Alternative to a 15-Year Mortgage: Prepay on a 30


The average rate on a 15-year mortgage offers a pretty significant savings over the 30-year loan. But payments are much larger on 15-year deals because the debt must be paid off twice as fast. Many borrowers just don’t want to commit to that, or can’t afford to.

Fortunately, you can have it both ways — by making extra principal payments on a 30-year mortgage. That way you can pay the loan off early, saving a fortune in interest. Because the interest rate is higher on the 30-year loan, the savings aren’t quite as good as you’d get on a 15-year deal. But that’s offset by flexibility. You could make extra principal payments only when you wanted to, while you’d be stuck with big payments if you got a 15-year loan.

The trick is to make an apples-to-apples comparison that accurately looks at the costs of the two loans.

At the current average rate of 4.709%, according to the Tracker, a $300,000 loan for 15 years would cost $2,327 a month, and interest would total $118,888 over the loan’s life.

At the average of 5.269%, a 30-year loan for the same amount would cost $1,660 a month, with interest totaling $297,653 over three decades. (Use the Mortgage Loan Calculator to try your own numbers and see the effect of prepayments.)

The savings on the 15-year deal are awfully appealing, but paying $667 more a month is not.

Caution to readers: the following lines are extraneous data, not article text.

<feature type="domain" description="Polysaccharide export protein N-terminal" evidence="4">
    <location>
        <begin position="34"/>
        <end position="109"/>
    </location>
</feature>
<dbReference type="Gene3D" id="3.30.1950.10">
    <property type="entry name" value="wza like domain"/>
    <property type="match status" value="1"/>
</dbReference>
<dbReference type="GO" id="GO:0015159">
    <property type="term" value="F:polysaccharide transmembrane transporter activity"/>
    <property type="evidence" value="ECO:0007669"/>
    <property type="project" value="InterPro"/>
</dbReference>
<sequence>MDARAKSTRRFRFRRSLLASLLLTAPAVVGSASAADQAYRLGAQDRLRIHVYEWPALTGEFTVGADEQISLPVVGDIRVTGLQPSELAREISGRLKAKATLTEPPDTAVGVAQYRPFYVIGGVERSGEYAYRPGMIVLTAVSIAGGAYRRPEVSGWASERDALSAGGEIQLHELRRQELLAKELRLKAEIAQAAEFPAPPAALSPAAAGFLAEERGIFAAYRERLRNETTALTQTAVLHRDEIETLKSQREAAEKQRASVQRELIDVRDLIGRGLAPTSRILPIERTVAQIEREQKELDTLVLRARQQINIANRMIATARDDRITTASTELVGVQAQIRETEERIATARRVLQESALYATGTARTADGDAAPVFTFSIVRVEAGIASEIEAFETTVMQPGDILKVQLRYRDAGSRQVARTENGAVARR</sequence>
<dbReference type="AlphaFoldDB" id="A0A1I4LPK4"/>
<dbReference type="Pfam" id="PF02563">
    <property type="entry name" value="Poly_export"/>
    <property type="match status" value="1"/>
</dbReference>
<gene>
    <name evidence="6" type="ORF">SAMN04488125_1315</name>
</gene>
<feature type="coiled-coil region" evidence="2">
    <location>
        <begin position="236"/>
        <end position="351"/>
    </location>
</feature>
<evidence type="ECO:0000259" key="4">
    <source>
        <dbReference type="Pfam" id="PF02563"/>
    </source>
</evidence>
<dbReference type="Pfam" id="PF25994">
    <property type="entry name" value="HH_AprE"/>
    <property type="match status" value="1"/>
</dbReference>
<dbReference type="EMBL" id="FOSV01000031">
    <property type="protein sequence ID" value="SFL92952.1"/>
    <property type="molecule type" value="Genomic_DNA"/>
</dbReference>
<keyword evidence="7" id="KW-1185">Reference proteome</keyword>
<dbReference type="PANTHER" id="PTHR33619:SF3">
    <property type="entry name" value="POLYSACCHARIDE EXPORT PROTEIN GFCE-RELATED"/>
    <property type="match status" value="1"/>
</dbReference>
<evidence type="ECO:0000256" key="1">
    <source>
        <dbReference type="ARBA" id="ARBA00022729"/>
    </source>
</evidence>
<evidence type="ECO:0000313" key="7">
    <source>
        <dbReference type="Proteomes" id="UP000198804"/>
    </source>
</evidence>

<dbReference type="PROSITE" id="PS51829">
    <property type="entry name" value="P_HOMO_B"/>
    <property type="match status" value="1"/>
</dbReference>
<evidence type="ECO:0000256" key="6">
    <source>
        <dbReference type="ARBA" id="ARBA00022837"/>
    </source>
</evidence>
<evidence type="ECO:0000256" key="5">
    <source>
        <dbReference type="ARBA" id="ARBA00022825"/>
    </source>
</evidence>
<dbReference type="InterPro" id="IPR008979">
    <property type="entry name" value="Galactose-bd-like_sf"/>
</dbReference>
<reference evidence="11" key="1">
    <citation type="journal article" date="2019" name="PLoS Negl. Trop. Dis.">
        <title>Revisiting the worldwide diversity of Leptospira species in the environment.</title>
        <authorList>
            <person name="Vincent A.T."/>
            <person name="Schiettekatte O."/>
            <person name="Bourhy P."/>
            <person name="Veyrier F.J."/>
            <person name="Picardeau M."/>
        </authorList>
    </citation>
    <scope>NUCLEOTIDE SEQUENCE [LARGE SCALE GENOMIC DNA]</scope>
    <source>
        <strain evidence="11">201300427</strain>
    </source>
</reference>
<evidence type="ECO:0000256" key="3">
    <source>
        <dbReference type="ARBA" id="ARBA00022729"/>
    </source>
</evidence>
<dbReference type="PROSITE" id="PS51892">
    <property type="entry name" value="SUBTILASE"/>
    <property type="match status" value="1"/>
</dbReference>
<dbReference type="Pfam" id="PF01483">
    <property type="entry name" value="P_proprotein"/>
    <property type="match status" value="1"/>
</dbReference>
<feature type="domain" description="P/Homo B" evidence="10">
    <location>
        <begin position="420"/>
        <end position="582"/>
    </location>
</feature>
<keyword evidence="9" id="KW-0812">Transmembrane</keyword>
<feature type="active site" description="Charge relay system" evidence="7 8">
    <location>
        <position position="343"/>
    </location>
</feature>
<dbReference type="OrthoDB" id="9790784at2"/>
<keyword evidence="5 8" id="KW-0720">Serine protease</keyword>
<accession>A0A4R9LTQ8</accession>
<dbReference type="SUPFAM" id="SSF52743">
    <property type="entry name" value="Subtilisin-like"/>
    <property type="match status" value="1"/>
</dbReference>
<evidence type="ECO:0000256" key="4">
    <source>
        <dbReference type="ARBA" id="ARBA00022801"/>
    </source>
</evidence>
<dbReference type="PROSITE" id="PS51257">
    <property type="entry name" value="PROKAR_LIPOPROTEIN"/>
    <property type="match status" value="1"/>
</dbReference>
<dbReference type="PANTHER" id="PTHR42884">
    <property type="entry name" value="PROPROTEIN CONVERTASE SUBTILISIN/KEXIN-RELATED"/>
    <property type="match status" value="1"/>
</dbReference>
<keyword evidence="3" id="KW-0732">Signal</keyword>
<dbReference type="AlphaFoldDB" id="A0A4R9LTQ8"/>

The alternative? Take out the 30-year loan and plan to make extra principal payments as often as possible. If you paid an extra $667 every month, ending up with the same payment you’d have with the 15-year deal, interest would come to $143,415 over the life of the loan, and it would take about 16 years to pay off the debt.

That’s a significant savings — $154,239 less interest than if you’d made minimum payments on the 30-year loan.

On the other hand, you’d pay $24,527 more than if you’d taken out the 15-year loan, because the interest rate would be a tad higher on the 30-year deal.

For many borrowers, that’s a reasonable price for the right to pay just $1,660 a month instead of $2,327.

But there’s another benefit to the 30-year-with-prepay approach: it makes cash available for other investments, which could be valuable if market conditions improve.

Extra principal payments are a form of investment that produces a “return” in the form of interest savings. Your rate of return equals the interest rate on the loan, since each prepayment saves you that interest charge.

On the 15-year loan, you earn 4.709% by shouldering those higher payments, while extra principal payments on the 30-year deal would earn 5.269%.

Since these returns are guaranteed, they are comparable to earnings on fixed-income investments like certificates of deposit or U.S. Treasuries. Either mortgage currently offers better returns than you can find with safe fixed-income investments.

But that could change. If 10-year Treasuries started paying 6% or 7%, instead of the current rate of 3.8%, you could stop making extra principal payments on the 30-year loan and put the money into Treasuries instead. You wouldn’t have that option if you were locked into higher payments on a 15-year loan.

Of course, you could also divert that prepayment money to riskier investments like stocks in hopes of even bigger gains. That could easily offset the $24,527 penalty you’d pay by accepting the slightly higher interest rate on the 30-year loan instead of the 15-year deal. And you’d have peace of mind from knowing you’d have flexibility whenever money was tight.

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